Eurobike: The New Ibis Ripley

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So, Ibis has been open about working on a 29er for a couple of years. It decided to unveil it at Eurobike even though it’s not going to be remotely ready to buy until next year – just in case people thought they were just joking.

The story goes that back in 2008 Ibis was looking to make a super light, short travel 26in race bike as its next frame, but then compared to its 140mm bikes, 100mm seemed a little tame, so it turned its attention into making a 100mm 29er using the same compact design where the DW-Link suspension doesn’t use links… it uses eccentric pivots, running on bushings.


Different, isn't it?


There are two pivots hidden in there...

Target weight for the reincarnated Ripley was for a sub 2kg (4.4lbs) frame. This is literally the first one out of the mould and is in no way a rideable sample, however it gives an idea of how the finished one will look and it’ll let you puzzle a little over how it works – which is essentially just like a regular DW-Link Mojo – only there are no links.

There are also no bearings either – the compactness of the design meant that normal cartridge bearings wouldn’t fit so there’s a special eccentric pivot that runs on Norglide bushings. These are adjustable (by means of two bolts accessed through those two rubber plugged holes) and should be good for around 20,000 hours of riding…

First production bike out of the mould.


Tapered headtube. We're not sure what Ibis is calling this colour - 'English Summer Sky' perhaps?


Those two rubber plugs hide the bushing adjustment bolts.


142mm back end and does that front mech look a little high to you?


It's as stealth from the other side.

If this is blowing your mind too much, there are full details over at


Singletrack Editor

Chipps wasn’t around for the dawn of mountain biking in the UK, but he likes to claim that he arrived in time for second breakfast (about the time he shows up for work, then…) starting in the bike trade in 1990 and becoming a full time mountain bike journalist at the start of 1994. Over the subsequent quarter century, he has seen mountain bike culture flourish and diversify and bike technology go from rigid steel frames to fully suspended carbon fibre (and sometimes back to rigid steel as well.)

His riding style is best described as ‘medium, wheels on the ground, trail riding’ though he’s been spotted doing everything from endurance downhill racing to 24 hour cross country racing. He favours mid-travel trail bikes and claims to be wheel-size, gear, brake and tyre agnostic. In fact, his garage spans most bicycle flavours, taking in steel hardtails, carbon trail bikes, even a mountain bike tandem, along with road, touring and gravel/cyclocross bikes.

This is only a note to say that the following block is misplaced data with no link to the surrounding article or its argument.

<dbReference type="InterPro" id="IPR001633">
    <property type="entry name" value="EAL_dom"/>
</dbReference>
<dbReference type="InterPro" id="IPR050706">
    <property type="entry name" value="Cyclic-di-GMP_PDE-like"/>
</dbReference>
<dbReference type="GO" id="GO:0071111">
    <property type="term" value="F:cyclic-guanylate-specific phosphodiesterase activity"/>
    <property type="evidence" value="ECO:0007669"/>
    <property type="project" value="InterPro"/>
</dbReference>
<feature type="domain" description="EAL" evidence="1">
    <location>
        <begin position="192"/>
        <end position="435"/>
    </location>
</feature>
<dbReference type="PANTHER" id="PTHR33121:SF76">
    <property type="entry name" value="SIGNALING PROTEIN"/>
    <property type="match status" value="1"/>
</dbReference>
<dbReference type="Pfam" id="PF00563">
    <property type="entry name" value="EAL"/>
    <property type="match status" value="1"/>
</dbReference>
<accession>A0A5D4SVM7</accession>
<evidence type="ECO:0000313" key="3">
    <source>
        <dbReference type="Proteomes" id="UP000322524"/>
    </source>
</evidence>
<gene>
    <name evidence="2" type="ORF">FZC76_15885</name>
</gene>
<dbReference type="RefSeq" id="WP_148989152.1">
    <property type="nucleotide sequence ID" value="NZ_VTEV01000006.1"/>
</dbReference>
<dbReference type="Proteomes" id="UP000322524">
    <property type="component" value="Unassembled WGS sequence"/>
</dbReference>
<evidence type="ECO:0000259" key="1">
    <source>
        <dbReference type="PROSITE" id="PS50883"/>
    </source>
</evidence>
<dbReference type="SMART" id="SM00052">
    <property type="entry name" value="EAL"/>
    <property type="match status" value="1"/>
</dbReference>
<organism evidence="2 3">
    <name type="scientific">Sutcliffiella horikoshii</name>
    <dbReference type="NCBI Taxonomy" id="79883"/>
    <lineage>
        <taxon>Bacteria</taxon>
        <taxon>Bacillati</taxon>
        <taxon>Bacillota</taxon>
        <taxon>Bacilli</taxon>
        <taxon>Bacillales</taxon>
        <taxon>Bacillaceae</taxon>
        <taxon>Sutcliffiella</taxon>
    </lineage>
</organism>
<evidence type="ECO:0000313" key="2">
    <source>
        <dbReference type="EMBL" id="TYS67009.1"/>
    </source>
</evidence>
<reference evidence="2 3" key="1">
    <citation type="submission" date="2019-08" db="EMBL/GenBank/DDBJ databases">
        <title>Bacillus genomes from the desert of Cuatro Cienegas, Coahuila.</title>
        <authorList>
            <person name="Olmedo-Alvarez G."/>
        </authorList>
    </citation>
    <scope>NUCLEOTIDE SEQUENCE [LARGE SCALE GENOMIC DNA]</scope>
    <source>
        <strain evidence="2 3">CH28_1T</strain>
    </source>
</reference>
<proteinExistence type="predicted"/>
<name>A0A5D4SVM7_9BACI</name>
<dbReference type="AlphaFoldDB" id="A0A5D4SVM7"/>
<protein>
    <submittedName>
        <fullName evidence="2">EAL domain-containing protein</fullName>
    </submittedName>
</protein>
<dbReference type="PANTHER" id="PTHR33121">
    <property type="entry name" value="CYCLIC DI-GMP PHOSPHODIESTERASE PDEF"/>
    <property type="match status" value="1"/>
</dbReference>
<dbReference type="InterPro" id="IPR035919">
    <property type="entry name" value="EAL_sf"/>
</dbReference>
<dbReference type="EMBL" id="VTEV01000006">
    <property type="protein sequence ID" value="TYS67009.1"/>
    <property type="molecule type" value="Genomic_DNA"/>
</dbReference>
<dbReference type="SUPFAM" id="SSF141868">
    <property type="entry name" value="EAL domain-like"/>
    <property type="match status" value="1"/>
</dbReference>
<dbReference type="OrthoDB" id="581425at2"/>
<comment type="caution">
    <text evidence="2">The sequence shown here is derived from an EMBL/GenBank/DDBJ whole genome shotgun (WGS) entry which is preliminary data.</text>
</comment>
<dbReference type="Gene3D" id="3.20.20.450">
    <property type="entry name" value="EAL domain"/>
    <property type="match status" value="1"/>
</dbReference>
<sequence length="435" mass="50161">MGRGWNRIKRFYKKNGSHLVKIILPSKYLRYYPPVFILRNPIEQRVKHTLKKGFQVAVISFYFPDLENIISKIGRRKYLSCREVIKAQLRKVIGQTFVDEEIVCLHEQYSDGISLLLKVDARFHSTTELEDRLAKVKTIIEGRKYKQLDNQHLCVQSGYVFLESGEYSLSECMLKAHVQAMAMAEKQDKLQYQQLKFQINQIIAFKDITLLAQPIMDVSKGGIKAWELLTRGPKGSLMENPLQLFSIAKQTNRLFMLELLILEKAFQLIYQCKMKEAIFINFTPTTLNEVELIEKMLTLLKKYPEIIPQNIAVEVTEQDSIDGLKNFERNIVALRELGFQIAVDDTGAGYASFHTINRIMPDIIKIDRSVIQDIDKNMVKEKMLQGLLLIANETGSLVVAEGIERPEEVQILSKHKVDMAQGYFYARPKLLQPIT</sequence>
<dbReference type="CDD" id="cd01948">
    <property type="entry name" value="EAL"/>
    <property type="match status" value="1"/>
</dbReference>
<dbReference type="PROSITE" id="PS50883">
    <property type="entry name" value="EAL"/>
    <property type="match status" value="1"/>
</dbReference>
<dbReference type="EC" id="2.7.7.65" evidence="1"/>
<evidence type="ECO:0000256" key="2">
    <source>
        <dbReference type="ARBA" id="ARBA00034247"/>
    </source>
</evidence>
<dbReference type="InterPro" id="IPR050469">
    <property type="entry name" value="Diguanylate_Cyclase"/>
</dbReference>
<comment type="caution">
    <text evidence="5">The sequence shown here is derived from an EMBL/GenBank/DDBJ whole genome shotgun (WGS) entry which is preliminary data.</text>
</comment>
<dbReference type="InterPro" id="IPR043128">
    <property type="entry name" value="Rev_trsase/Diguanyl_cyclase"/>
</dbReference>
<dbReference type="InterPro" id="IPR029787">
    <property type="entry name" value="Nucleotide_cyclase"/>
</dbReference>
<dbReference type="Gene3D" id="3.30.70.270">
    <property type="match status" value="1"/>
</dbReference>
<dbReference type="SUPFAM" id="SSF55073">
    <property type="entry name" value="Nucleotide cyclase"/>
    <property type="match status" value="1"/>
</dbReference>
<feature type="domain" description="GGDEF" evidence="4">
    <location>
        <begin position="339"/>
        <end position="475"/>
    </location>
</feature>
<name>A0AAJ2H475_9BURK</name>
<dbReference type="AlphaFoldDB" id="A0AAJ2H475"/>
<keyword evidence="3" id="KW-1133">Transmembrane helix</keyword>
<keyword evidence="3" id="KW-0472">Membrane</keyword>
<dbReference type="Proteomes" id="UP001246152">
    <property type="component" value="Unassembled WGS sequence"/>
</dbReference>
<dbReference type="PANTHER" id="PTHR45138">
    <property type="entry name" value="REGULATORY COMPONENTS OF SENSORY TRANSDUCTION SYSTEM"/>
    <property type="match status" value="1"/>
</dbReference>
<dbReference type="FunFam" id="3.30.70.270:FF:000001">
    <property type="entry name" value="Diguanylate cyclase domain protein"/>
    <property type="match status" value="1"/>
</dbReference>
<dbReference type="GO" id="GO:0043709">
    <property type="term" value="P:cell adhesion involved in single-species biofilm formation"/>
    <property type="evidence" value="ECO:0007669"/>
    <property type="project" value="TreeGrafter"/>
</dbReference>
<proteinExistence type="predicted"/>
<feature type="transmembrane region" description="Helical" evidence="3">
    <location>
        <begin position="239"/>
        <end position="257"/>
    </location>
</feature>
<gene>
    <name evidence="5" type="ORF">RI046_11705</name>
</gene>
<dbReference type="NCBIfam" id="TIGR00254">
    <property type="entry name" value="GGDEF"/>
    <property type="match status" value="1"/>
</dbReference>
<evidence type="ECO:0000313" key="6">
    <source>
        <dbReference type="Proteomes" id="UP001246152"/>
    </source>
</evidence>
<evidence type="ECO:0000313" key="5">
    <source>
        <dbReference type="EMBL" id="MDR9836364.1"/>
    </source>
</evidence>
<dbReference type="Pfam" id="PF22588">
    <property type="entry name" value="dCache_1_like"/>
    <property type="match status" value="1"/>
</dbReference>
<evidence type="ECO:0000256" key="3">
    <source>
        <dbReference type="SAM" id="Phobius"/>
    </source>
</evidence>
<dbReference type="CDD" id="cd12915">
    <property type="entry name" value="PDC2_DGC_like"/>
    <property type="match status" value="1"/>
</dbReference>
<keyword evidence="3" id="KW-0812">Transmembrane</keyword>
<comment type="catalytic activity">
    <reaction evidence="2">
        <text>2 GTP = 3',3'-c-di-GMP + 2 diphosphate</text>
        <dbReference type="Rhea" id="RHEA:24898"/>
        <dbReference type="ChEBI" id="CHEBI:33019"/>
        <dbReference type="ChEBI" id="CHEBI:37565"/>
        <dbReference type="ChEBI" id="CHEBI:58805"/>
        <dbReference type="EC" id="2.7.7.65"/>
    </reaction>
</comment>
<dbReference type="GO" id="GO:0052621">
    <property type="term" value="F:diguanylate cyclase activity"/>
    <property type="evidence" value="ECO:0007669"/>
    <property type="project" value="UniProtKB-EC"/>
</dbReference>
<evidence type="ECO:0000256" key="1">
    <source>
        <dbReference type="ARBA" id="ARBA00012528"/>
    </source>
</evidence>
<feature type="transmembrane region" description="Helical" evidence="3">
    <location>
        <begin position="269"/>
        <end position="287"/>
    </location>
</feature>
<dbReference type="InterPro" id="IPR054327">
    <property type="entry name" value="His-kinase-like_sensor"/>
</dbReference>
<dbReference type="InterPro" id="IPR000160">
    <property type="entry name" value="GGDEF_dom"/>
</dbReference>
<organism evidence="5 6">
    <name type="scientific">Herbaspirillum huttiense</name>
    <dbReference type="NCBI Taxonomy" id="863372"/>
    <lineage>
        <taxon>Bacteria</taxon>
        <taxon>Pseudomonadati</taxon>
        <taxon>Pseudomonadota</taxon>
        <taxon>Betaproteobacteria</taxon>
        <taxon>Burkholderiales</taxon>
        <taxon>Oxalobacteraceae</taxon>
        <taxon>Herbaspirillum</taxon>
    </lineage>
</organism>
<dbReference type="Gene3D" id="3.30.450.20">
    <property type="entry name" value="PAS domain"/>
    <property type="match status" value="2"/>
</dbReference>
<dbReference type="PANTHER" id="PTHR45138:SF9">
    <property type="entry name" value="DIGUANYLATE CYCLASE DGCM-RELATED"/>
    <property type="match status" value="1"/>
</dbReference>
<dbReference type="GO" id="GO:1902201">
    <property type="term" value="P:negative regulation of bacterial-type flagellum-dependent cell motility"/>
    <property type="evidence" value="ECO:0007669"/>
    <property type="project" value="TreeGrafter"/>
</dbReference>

While he’s happy to chat about bikes all day, his real interest is in the people and places that bikes can introduce you to and he talks as fondly about the trails he’s ridden and riders he’s met as the bikes that took him there.

Comments (17)

    Love it. Very elegent.

    Looks like there’s two really different bits. The eccentric bushings and also that pivot location on the top of the swingarm. It appears to be rigidly in line with the shock.
    I’ve never ridden a 29er, but it seems this is all about getting the rear end as short as possible. Is that the holy grail of 29ers?
    I thought most 26ers were getting longer chainstays these days.

    One person’s elegant is another’s gimpy looking mess. Vive la difference.

    I’m not sure about this one either…

    I’m in the ‘clown in a gimp suit’ camp I’m afraid.

    Am I missing something, but how exactly will the non-drive side crank turn?

    Doesn’t look the clearance.

    That will be one for riding on hot, dry sunny days only when there’s not a chance of mud, should sell loads in the UK!
    Can you imagine the wear at those pivots from a weekend in the peaks? thumbs down Ibis

    whats happening with the chainring? is that a 32t middle with the spacers from the 2 ring setup? looks tidy

    Not for me I’m afraid 🙁

    The pivots are sealed and hidden in the frame. I’m sure we’ll be happy to find out how they work in the mud for them… I’ll take some close-up frame (and crank) shots if I get the chance tomorrow.

    The front derailleur is mounted on the swing arm itself. Guess it tracks round the chainring along with the tangent of the chain. Maybe they put a 32T ring on as it’s not quite set up so hit a larger one?

    Chipps – please try and get a video of the rear end being compressed

    And for that reason……I’m out.
    Next on singletracks den…the yeti sb95.

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